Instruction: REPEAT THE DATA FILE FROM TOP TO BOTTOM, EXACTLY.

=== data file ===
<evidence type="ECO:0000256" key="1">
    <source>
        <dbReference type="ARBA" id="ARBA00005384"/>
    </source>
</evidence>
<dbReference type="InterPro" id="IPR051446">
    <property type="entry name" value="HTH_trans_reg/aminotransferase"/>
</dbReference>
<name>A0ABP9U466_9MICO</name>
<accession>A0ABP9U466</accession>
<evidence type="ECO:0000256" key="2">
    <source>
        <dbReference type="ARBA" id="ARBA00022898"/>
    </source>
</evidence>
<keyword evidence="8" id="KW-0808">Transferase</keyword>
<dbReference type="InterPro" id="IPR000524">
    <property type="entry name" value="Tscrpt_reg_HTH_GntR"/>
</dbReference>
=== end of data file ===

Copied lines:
<evidence type="ECO:0000256" key="1">
    <source>
        <dbReference type="ARBA" id="ARBA00005384"/>
    </source>
</evidence>
<dbReference type="InterPro" id="IPR051446">
    <property type="entry name" value="HTH_trans_reg/aminotransferase"/>
</dbReference>
<name>A0ABP9U466_9MICO</name>
<accession>A0ABP9U466</accession>
<evidence type="ECO:0000256" key="2">
    <source>
        <dbReference type="ARBA" id="ARBA00022898"/>
    </source>
</evidence>
<keyword evidence="8" id="KW-0808">Transferase</keyword>
<dbReference type="InterPro" id="IPR000524">
    <property type="entry name" value="Tscrpt_reg_HTH_GntR"/>
</dbReference>